I think you might have inadvertently contradicted yourself in your post. There is a difference between traditional and functional training because many programs don’t do the things that you outlined, which is exactly why a concept like “functional training” has to be categorized. Some coaches and athletes don’t understand their sport well enough to accurately determine the demands of their sporting event, and they don’t understand which movements in the weight room transfer to the event. Athletes learn in high school to trust their coach and not question his coaching, even though it may have been 40 years since he competed, or he may have no experience in that sport. All coaches at my high school were there to coach football, so good pole vault coaching was hard for me to come by.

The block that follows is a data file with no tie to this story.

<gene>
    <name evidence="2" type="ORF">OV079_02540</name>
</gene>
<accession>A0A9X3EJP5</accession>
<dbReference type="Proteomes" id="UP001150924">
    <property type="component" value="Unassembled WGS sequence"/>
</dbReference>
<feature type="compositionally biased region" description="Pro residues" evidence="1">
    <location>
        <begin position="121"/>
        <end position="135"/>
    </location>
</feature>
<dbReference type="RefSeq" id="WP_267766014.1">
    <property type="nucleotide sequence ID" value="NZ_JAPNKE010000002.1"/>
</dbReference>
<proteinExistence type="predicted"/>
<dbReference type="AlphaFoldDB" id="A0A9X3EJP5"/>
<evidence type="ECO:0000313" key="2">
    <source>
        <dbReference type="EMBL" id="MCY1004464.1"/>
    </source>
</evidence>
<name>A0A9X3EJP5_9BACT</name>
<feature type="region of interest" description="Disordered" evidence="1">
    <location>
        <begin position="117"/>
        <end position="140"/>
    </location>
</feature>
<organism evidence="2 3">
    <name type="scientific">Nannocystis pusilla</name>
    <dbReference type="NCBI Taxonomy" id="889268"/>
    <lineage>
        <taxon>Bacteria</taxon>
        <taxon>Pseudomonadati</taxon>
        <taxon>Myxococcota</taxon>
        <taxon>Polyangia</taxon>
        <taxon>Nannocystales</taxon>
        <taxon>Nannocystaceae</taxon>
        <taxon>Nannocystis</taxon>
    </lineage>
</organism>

For a concept like “functional training” to be distributed, is has to be packaged and directed at the people who don’t understand how to do the things that you outlined. Crossfit is probably the best example of how the concept has been packaged, and as a result “functional” is quickly becoming the big buzzword of the fitness industry. The program fails to directly address the demands of the sport and account for the individual athlete, but since the program incorporates 1) multiple joint, 2) multiple plane, 3) and is proprioceptively demanding, it gives coaches and athletes the Cliffs Notes to athletic training, which is good enough for some programs.